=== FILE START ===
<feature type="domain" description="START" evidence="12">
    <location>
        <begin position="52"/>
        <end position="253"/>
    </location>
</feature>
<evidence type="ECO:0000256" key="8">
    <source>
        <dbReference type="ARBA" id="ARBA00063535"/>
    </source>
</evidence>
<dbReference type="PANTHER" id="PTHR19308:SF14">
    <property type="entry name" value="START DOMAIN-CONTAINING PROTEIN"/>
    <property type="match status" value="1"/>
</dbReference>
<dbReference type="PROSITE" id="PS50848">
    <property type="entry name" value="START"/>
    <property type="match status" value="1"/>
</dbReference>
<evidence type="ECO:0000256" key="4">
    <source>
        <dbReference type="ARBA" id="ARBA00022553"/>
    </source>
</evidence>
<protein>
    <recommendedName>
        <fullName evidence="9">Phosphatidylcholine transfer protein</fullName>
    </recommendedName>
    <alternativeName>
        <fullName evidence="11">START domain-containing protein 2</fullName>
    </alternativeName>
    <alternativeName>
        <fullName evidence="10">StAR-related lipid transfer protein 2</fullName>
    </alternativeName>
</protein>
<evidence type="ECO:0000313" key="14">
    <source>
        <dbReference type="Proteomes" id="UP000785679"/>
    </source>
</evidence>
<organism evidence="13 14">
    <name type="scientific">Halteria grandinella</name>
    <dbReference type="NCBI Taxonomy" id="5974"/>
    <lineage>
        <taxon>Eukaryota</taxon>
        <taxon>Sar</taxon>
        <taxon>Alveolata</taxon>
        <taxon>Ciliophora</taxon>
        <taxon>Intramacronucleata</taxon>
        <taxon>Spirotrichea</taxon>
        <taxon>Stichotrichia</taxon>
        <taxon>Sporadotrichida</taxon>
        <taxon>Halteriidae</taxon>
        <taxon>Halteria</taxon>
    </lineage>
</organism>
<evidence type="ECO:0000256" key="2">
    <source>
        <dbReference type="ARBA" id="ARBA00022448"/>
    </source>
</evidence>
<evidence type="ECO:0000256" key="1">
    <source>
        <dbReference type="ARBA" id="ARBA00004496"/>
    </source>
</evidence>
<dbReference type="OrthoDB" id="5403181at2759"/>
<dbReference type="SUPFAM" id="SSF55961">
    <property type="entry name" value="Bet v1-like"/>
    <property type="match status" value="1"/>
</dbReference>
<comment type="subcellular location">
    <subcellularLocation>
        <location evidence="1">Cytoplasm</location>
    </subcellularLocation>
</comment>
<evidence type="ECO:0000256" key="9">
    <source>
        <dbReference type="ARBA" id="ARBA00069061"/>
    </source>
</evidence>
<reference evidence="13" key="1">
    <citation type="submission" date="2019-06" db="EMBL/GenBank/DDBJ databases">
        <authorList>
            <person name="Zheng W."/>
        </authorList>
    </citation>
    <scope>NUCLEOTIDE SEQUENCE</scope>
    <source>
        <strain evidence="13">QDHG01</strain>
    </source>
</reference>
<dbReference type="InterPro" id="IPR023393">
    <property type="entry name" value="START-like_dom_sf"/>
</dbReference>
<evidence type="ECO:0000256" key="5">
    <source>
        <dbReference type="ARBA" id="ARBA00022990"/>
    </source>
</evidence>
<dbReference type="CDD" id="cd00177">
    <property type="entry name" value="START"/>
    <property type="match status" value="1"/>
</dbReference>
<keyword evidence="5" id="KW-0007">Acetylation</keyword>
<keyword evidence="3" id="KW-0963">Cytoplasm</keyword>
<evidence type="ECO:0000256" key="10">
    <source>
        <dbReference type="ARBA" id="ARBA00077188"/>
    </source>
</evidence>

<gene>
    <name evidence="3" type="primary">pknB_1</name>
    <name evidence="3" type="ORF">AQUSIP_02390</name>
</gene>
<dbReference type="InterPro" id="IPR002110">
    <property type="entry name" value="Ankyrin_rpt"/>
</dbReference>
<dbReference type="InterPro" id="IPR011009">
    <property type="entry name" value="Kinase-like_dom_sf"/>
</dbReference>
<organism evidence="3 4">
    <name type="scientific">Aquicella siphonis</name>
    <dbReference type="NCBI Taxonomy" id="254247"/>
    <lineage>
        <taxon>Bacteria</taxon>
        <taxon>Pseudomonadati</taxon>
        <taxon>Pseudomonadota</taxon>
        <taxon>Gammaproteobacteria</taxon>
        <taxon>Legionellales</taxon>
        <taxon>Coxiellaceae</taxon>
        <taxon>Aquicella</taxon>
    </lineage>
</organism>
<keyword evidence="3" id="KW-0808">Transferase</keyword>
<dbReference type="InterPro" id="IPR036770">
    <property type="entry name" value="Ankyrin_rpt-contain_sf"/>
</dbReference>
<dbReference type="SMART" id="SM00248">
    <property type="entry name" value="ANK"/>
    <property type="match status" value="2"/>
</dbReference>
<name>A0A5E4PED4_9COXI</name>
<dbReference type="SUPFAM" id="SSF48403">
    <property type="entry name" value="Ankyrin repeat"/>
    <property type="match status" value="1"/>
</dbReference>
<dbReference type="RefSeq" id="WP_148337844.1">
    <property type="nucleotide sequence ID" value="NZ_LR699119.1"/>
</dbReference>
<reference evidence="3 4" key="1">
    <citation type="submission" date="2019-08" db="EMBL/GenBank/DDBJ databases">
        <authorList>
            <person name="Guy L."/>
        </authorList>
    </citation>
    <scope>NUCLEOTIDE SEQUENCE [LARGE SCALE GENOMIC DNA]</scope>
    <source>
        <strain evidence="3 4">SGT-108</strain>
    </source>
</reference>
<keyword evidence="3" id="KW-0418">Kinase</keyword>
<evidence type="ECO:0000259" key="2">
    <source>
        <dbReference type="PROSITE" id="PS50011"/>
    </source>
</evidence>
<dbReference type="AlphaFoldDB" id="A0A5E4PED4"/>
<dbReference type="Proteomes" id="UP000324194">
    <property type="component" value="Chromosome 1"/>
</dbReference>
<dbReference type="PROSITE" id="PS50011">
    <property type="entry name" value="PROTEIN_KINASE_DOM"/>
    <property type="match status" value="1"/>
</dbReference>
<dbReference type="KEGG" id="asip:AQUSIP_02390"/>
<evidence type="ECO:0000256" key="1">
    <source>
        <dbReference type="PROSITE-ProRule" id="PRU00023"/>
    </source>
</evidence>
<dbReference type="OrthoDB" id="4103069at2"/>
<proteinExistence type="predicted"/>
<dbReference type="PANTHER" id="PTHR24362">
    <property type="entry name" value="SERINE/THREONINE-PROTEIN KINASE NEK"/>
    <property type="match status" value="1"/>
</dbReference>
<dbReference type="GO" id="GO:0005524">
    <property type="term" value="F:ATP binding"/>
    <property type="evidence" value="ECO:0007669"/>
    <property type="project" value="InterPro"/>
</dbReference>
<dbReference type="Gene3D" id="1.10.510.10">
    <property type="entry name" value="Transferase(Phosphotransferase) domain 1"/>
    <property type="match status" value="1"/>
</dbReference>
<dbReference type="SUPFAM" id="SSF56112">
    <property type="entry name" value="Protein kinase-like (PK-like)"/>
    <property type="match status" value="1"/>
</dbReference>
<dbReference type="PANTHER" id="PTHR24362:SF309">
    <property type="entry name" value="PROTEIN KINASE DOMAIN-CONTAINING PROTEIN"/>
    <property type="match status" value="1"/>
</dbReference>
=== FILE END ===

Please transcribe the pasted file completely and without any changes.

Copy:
<feature type="domain" description="START" evidence="12">
    <location>
        <begin position="52"/>
        <end position="253"/>
    </location>
</feature>
<evidence type="ECO:0000256" key="8">
    <source>
        <dbReference type="ARBA" id="ARBA00063535"/>
    </source>
</evidence>
<dbReference type="PANTHER" id="PTHR19308:SF14">
    <property type="entry name" value="START DOMAIN-CONTAINING PROTEIN"/>
    <property type="match status" value="1"/>
</dbReference>
<dbReference type="PROSITE" id="PS50848">
    <property type="entry name" value="START"/>
    <property type="match status" value="1"/>
</dbReference>
<evidence type="ECO:0000256" key="4">
    <source>
        <dbReference type="ARBA" id="ARBA00022553"/>
    </source>
</evidence>
<protein>
    <recommendedName>
        <fullName evidence="9">Phosphatidylcholine transfer protein</fullName>
    </recommendedName>
    <alternativeName>
        <fullName evidence="11">START domain-containing protein 2</fullName>
    </alternativeName>
    <alternativeName>
        <fullName evidence="10">StAR-related lipid transfer protein 2</fullName>
    </alternativeName>
</protein>
<evidence type="ECO:0000313" key="14">
    <source>
        <dbReference type="Proteomes" id="UP000785679"/>
    </source>
</evidence>
<organism evidence="13 14">
    <name type="scientific">Halteria grandinella</name>
    <dbReference type="NCBI Taxonomy" id="5974"/>
    <lineage>
        <taxon>Eukaryota</taxon>
        <taxon>Sar</taxon>
        <taxon>Alveolata</taxon>
        <taxon>Ciliophora</taxon>
        <taxon>Intramacronucleata</taxon>
        <taxon>Spirotrichea</taxon>
        <taxon>Stichotrichia</taxon>
        <taxon>Sporadotrichida</taxon>
        <taxon>Halteriidae</taxon>
        <taxon>Halteria</taxon>
    </lineage>
</organism>
<evidence type="ECO:0000256" key="2">
    <source>
        <dbReference type="ARBA" id="ARBA00022448"/>
    </source>
</evidence>
<evidence type="ECO:0000256" key="1">
    <source>
        <dbReference type="ARBA" id="ARBA00004496"/>
    </source>
</evidence>
<dbReference type="OrthoDB" id="5403181at2759"/>
<dbReference type="SUPFAM" id="SSF55961">
    <property type="entry name" value="Bet v1-like"/>
    <property type="match status" value="1"/>
</dbReference>
<comment type="subcellular location">
    <subcellularLocation>
        <location evidence="1">Cytoplasm</location>
    </subcellularLocation>
</comment>
<evidence type="ECO:0000256" key="9">
    <source>
        <dbReference type="ARBA" id="ARBA00069061"/>
    </source>
</evidence>
<reference evidence="13" key="1">
    <citation type="submission" date="2019-06" db="EMBL/GenBank/DDBJ databases">
        <authorList>
            <person name="Zheng W."/>
        </authorList>
    </citation>
    <scope>NUCLEOTIDE SEQUENCE</scope>
    <source>
        <strain evidence="13">QDHG01</strain>
    </source>
</reference>
<dbReference type="InterPro" id="IPR023393">
    <property type="entry name" value="START-like_dom_sf"/>
</dbReference>
<evidence type="ECO:0000256" key="5">
    <source>
        <dbReference type="ARBA" id="ARBA00022990"/>
    </source>
</evidence>
<dbReference type="CDD" id="cd00177">
    <property type="entry name" value="START"/>
    <property type="match status" value="1"/>
</dbReference>
<keyword evidence="5" id="KW-0007">Acetylation</keyword>
<keyword evidence="3" id="KW-0963">Cytoplasm</keyword>
<evidence type="ECO:0000256" key="10">
    <source>
        <dbReference type="ARBA" id="ARBA00077188"/>
    </source>
</evidence>

<gene>
    <name evidence="3" type="primary">pknB_1</name>
    <name evidence="3" type="ORF">AQUSIP_02390</name>
</gene>
<dbReference type="InterPro" id="IPR002110">
    <property type="entry name" value="Ankyrin_rpt"/>
</dbReference>
<dbReference type="InterPro" id="IPR011009">
    <property type="entry name" value="Kinase-like_dom_sf"/>
</dbReference>
<organism evidence="3 4">
    <name type="scientific">Aquicella siphonis</name>
    <dbReference type="NCBI Taxonomy" id="254247"/>
    <lineage>
        <taxon>Bacteria</taxon>
        <taxon>Pseudomonadati</taxon>
        <taxon>Pseudomonadota</taxon>
        <taxon>Gammaproteobacteria</taxon>
        <taxon>Legionellales</taxon>
        <taxon>Coxiellaceae</taxon>
        <taxon>Aquicella</taxon>
    </lineage>
</organism>
<keyword evidence="3" id="KW-0808">Transferase</keyword>
<dbReference type="InterPro" id="IPR036770">
    <property type="entry name" value="Ankyrin_rpt-contain_sf"/>
</dbReference>
<dbReference type="SMART" id="SM00248">
    <property type="entry name" value="ANK"/>
    <property type="match status" value="2"/>
</dbReference>
<name>A0A5E4PED4_9COXI</name>
<dbReference type="SUPFAM" id="SSF48403">
    <property type="entry name" value="Ankyrin repeat"/>
    <property type="match status" value="1"/>
</dbReference>
<dbReference type="RefSeq" id="WP_148337844.1">
    <property type="nucleotide sequence ID" value="NZ_LR699119.1"/>
</dbReference>
<reference evidence="3 4" key="1">
    <citation type="submission" date="2019-08" db="EMBL/GenBank/DDBJ databases">
        <authorList>
            <person name="Guy L."/>
        </authorList>
    </citation>
    <scope>NUCLEOTIDE SEQUENCE [LARGE SCALE GENOMIC DNA]</scope>
    <source>
        <strain evidence="3 4">SGT-108</strain>
    </source>
</reference>
<keyword evidence="3" id="KW-0418">Kinase</keyword>
<evidence type="ECO:0000259" key="2">
    <source>
        <dbReference type="PROSITE" id="PS50011"/>
    </source>
</evidence>
<dbReference type="AlphaFoldDB" id="A0A5E4PED4"/>
<dbReference type="Proteomes" id="UP000324194">
    <property type="component" value="Chromosome 1"/>
</dbReference>
<dbReference type="PROSITE" id="PS50011">
    <property type="entry name" value="PROTEIN_KINASE_DOM"/>
    <property type="match status" value="1"/>
</dbReference>
<dbReference type="KEGG" id="asip:AQUSIP_02390"/>
<evidence type="ECO:0000256" key="1">
    <source>
        <dbReference type="PROSITE-ProRule" id="PRU00023"/>
    </source>
</evidence>
<dbReference type="OrthoDB" id="4103069at2"/>
<proteinExistence type="predicted"/>
<dbReference type="PANTHER" id="PTHR24362">
    <property type="entry name" value="SERINE/THREONINE-PROTEIN KINASE NEK"/>
    <property type="match status" value="1"/>
</dbReference>
<dbReference type="GO" id="GO:0005524">
    <property type="term" value="F:ATP binding"/>
    <property type="evidence" value="ECO:0007669"/>
    <property type="project" value="InterPro"/>
</dbReference>
<dbReference type="Gene3D" id="1.10.510.10">
    <property type="entry name" value="Transferase(Phosphotransferase) domain 1"/>
    <property type="match status" value="1"/>
</dbReference>
<dbReference type="SUPFAM" id="SSF56112">
    <property type="entry name" value="Protein kinase-like (PK-like)"/>
    <property type="match status" value="1"/>
</dbReference>
<dbReference type="PANTHER" id="PTHR24362:SF309">
    <property type="entry name" value="PROTEIN KINASE DOMAIN-CONTAINING PROTEIN"/>
    <property type="match status" value="1"/>
</dbReference>